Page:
Different scientists (e.g., Guthrie, 1984; Martin, 1986) have adduced various evolutionary interpretations of morphological change in different species of Quaternary mammals. “Mere” size fluctuations [to the extent that changes in size can be dissociated from changes in shape (Mosimann and James, 1979)] have often been interpreted as responses to paleoclimatic change in accord with Bergmann's rule, which states that the body sizes of homeotherms from cooler regions tend to exceed the body sizes of those from warmer regions (Bergmann, 1847). This rule was later reformulated by James (1970) to include effects of changes in humidity. Although the physiological interpretation advanced by Bergmann (1847) has been debated (e.g., Scholander, 1955, 1956; Irving, 1957; Hayward, 1965), the notion that morphological clines parallel climatic ones is widely accepted. Climatic fluctuations in the Quaternary have been dramatic, and much research is dedicated to studying them. Consequently, fluctuations in sizes of fossil mammals have often been related to climatic change (Tchernov, 1968; Davis, 1977, 1981; Klein, 1986), although deviations from this relationship, in both time and space, are numerous (Dayan et al., 1991).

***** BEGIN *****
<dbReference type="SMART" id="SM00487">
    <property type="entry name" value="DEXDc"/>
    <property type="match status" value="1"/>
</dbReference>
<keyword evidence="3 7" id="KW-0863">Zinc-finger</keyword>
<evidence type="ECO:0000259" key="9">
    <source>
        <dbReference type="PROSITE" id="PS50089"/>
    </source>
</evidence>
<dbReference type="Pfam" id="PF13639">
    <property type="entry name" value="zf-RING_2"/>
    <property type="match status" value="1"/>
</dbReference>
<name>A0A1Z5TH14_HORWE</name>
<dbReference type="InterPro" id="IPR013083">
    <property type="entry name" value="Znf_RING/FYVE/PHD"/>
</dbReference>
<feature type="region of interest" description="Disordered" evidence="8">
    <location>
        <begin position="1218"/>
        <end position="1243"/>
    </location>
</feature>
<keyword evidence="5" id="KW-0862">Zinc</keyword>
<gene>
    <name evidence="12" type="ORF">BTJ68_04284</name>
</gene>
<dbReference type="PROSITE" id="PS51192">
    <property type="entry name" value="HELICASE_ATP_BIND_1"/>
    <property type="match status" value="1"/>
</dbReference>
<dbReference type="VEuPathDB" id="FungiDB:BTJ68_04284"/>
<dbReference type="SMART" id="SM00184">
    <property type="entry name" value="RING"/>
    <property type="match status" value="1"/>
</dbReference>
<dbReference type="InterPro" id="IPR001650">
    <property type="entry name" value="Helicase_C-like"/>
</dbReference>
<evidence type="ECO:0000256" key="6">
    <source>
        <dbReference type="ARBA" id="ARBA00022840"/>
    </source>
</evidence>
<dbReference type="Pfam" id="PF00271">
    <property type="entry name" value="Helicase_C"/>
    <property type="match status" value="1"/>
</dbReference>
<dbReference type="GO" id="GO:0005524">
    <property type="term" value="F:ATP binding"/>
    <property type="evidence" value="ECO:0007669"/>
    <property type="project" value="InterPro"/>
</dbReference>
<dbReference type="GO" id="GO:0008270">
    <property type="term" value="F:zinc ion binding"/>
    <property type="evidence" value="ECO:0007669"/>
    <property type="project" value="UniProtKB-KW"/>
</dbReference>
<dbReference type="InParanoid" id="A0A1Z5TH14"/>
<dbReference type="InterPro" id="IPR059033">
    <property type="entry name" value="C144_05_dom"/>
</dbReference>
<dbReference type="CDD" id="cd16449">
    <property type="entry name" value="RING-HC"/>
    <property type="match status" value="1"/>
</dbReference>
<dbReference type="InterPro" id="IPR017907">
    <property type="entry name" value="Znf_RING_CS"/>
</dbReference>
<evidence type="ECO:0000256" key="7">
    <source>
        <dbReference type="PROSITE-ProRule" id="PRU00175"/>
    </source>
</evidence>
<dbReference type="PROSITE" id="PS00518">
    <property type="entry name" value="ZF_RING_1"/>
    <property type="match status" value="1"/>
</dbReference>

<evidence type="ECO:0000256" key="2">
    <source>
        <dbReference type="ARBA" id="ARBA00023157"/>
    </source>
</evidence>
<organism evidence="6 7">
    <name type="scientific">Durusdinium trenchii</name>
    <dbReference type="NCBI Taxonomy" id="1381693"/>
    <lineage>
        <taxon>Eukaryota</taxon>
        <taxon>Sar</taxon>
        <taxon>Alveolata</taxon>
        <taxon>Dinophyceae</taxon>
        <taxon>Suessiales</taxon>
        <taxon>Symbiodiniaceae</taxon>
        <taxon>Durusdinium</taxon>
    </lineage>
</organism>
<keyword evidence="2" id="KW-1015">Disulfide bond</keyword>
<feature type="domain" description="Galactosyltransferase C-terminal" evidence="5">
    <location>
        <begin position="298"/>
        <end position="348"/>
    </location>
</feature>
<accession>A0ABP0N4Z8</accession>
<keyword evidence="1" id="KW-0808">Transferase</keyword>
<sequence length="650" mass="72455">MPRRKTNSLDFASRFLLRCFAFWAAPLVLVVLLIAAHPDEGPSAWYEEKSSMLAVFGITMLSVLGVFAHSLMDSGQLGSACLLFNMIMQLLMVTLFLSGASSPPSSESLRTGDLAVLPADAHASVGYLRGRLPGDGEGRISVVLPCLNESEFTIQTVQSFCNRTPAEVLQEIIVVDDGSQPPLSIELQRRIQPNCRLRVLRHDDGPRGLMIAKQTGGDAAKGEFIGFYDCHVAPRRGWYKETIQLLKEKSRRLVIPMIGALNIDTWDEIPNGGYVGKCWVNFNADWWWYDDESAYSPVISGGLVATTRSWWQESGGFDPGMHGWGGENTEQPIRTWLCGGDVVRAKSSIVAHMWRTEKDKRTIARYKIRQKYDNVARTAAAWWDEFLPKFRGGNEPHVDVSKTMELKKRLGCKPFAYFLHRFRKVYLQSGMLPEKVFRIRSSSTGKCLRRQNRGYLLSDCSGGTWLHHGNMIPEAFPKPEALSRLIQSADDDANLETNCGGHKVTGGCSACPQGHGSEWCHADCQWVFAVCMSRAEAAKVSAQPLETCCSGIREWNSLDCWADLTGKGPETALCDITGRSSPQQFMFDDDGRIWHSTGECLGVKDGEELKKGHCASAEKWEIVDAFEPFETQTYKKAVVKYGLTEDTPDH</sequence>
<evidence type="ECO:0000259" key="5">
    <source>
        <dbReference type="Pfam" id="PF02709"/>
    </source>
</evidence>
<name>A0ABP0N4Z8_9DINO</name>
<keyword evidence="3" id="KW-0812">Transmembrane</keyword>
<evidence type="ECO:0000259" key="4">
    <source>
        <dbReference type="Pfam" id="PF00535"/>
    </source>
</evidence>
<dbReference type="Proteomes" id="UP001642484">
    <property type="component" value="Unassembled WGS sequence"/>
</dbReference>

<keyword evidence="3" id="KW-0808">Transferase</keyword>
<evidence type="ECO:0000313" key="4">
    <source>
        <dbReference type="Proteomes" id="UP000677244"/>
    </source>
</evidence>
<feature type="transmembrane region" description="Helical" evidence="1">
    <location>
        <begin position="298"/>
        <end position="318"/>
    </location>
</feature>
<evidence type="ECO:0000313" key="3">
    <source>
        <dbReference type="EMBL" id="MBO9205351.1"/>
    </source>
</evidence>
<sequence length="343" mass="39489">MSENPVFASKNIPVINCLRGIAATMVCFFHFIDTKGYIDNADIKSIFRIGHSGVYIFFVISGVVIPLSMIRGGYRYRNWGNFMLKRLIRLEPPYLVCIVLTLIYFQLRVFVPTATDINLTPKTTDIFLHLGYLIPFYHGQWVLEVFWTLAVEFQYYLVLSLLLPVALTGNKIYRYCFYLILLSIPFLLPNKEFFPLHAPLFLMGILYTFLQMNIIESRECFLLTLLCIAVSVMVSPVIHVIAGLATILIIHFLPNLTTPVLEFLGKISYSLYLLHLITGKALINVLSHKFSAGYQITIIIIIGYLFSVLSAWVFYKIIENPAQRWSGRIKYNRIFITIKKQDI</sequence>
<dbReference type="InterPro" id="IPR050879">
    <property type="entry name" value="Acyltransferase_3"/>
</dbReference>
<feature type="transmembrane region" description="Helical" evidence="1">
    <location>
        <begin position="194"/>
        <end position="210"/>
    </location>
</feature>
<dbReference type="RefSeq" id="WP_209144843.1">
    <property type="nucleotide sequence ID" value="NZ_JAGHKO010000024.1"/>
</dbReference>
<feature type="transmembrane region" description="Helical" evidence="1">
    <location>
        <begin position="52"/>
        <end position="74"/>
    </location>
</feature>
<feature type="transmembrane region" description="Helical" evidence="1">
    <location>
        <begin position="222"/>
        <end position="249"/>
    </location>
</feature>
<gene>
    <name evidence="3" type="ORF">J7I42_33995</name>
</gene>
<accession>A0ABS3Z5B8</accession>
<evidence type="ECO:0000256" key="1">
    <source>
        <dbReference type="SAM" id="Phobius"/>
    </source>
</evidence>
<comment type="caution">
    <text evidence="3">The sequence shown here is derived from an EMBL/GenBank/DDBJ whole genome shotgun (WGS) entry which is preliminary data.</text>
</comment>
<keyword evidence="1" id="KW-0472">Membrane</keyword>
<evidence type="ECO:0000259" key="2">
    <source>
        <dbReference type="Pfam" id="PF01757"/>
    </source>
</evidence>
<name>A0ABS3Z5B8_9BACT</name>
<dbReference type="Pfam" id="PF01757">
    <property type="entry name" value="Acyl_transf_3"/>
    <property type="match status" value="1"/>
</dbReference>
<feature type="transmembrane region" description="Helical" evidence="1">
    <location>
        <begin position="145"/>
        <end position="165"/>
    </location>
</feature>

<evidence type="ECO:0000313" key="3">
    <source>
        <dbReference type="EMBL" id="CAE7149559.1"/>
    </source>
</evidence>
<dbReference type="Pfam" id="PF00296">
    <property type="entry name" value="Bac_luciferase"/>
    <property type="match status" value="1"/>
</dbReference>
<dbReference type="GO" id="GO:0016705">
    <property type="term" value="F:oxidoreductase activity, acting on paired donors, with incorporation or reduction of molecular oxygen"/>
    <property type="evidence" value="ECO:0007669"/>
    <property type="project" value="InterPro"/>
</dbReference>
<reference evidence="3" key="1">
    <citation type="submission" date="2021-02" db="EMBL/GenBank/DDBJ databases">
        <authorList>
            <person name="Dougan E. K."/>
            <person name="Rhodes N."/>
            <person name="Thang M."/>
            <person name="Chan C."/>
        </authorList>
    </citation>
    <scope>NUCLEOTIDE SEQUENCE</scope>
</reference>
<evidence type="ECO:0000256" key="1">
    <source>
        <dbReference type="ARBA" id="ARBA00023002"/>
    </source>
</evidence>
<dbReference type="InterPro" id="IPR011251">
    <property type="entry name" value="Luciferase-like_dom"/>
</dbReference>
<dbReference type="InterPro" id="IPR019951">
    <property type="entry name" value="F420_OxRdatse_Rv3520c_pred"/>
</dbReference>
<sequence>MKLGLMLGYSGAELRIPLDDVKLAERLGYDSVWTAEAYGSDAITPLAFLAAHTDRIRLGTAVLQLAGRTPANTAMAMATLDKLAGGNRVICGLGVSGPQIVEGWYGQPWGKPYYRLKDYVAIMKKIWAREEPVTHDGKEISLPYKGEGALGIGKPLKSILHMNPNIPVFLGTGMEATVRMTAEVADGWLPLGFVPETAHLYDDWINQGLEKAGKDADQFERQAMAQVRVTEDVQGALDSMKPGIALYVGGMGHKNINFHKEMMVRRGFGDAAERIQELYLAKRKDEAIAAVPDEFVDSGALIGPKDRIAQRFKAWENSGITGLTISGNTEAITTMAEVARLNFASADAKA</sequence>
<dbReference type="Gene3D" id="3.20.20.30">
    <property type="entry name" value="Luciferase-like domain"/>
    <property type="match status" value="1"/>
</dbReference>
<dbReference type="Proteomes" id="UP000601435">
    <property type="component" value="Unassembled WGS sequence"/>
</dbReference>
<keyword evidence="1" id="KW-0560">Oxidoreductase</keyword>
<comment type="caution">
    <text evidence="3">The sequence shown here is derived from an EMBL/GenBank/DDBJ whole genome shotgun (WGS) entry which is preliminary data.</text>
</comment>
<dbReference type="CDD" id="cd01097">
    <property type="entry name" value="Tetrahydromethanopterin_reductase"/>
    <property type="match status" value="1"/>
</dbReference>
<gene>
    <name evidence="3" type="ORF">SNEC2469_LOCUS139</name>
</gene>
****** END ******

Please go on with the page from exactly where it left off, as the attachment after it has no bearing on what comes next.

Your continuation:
The possible evolutionary role of interspecific competition, on the other hand, has been largely neglected in the Quaternary fossil literature. This neglect may reflect the debate over the evolutionary role of interspecific interactions in the neontological literature, where the role of competition in structuring ecological communities and in affecting the morphology of competing animals has been a major source of dispute in evolutionary ecology (Lewin, 1983; Pimm and Gittleman, 1990).